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  2. Very sad and frustrating. Didn't they make him take a sobriety test?

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  3. I can relate to both the young man and the police.Police are trined to act on instinct.a lot of time autism and other mental issues are ignored in their training.this does not excuse the cops for what they did it does point out the need for more traing.

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  4. Education is the key to these problems and some good old COMMON SENSE! They could also use some compassion and care for others.... There are people that should NEVER be in law enforcement....... A good cop is not always that one that writes the most tickets or has the most arrested..... I hope that they at least get reprimanded..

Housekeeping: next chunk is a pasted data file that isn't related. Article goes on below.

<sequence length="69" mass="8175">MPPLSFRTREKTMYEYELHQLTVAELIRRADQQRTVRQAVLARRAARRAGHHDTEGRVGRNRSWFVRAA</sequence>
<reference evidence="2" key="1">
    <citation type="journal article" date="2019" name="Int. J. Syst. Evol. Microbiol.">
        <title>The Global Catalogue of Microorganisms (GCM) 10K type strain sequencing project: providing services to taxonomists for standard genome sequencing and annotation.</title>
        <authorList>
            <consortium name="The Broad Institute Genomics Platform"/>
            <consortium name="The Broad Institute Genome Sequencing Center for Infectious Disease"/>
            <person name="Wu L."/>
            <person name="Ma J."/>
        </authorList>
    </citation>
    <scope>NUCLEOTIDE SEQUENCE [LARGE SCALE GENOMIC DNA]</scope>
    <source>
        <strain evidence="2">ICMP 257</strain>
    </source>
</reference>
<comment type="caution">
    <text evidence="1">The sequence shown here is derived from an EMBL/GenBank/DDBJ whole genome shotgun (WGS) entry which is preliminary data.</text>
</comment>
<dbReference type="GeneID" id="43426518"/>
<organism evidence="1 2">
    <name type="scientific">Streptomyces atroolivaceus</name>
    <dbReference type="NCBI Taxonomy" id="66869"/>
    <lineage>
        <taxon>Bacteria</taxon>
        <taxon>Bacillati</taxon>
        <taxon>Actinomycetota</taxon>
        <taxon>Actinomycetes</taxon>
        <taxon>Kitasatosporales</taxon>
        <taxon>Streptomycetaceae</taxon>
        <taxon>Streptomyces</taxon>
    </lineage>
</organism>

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  5. Thank- you for this post. This really upsets me!!!...m.

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  6. that is so frightening...I can see why you are so worried Mary. Things must change. Thanks for doing your part to educate us all ..;D

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  7. What a terrible thing to happen to Dane.

    Law enforcement officers need more training.